CAIRO: The Egyptian pound fell to its lowest in nearly seven years against the US dollar on Thursday, driven by a weak euro and outflows as local treasury bills matured, traders said.
Traders said they were on look out for any sign of intervention by the central bank, which has not allowed the pound to breach 6 to the dollar despite a collapse in demand for the currency after a popular uprising earlier this year.
The uprising devastated tourism and foreign investment, two of Egypt's main sources of foreign exchange. The pound traded as low as 5.985 to the dollar, it’s weakest since Jan. 4, 2005, and down from 5.968 at Wednesday's close. Later on Thursday it regained some of its lost ground, strengthening to 5.9715 to the dollar.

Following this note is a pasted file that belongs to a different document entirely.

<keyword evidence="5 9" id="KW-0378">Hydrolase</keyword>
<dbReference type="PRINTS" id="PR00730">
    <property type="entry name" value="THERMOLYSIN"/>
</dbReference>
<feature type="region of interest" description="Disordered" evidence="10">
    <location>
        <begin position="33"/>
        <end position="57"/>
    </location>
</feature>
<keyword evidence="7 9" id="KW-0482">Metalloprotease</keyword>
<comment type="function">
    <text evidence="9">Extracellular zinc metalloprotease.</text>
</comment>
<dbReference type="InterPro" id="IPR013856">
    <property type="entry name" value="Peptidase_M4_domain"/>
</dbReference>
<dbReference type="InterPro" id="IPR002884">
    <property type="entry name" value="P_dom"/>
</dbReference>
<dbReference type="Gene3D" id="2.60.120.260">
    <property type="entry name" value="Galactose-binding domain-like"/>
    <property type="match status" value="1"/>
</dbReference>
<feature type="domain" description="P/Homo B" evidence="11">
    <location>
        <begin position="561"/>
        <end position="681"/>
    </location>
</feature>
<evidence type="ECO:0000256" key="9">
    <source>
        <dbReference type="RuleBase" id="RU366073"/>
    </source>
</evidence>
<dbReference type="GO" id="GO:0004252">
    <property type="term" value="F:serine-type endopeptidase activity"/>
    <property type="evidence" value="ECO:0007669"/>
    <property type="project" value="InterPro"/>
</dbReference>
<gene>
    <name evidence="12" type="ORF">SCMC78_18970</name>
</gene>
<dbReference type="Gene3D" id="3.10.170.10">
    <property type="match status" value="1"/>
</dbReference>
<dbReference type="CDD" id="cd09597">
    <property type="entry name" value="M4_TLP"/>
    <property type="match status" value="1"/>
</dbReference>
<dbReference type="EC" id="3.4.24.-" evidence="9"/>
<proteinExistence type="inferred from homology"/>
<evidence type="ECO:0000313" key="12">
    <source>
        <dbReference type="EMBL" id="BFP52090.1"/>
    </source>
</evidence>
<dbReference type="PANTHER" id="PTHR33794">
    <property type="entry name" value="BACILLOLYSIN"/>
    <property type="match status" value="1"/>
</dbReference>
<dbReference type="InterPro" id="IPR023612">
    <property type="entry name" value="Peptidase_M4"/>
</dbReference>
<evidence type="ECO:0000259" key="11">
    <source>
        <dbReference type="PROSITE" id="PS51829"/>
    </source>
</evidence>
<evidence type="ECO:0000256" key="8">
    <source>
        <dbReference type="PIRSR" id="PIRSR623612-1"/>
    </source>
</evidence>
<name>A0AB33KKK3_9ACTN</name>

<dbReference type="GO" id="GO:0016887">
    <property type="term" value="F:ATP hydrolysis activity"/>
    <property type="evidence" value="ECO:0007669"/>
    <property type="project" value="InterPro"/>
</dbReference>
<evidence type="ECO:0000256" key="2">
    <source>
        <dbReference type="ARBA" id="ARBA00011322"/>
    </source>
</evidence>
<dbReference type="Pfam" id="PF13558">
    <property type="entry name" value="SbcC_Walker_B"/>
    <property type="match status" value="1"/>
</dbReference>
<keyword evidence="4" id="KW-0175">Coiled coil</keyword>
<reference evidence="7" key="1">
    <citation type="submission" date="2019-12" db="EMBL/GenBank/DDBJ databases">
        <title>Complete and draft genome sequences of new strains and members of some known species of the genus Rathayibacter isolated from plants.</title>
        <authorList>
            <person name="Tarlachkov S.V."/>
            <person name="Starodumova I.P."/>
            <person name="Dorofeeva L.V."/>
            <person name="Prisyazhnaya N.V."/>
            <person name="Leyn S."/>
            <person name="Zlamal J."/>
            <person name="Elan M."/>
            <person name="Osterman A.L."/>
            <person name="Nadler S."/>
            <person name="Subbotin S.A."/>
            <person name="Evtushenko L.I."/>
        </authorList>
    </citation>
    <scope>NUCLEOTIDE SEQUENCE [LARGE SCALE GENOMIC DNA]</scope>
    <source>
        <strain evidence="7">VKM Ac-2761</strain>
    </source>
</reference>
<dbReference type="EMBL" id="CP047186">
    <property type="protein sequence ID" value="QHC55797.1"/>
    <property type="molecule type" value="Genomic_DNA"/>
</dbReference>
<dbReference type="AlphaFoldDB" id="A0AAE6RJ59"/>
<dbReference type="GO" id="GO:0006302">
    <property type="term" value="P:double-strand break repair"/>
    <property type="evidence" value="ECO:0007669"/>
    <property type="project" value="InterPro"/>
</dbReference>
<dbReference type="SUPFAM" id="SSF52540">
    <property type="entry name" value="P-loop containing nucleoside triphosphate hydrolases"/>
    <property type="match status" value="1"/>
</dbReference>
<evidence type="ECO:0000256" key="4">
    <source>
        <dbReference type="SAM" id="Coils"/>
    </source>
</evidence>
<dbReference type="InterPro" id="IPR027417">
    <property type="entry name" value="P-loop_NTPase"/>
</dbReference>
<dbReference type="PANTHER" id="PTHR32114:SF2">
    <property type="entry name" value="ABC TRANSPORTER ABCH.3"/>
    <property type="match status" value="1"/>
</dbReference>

"There has been some outflow from T-bill maturities," said a Cairo-based currency trader. According to central bank statistics, foreign holdings of Egyptian T-bills fell to 17.07 billion Egyptian pounds ($2.6 billion) from 59.35 billion before the uprising.
The trader said there had been no sign of a dollar inflow to help strengthen the pound later in the session and speculated that some banks may have been taking profits on their long positions against the dollar.
He did not rule out a possible indirect intervention by the central bank, which bankers say often sells dollars through local banks to support the pound.
Another trader said the pound was pushed lower by a weak euro, which traded at a one-month low against the dollar on Thursday on concern that Italy's increasing borrowing costs might lead to a further deepening of the euro zone debt crisis.
He said trading volume in the pound, at $200-250 million during the day, was within its normal range.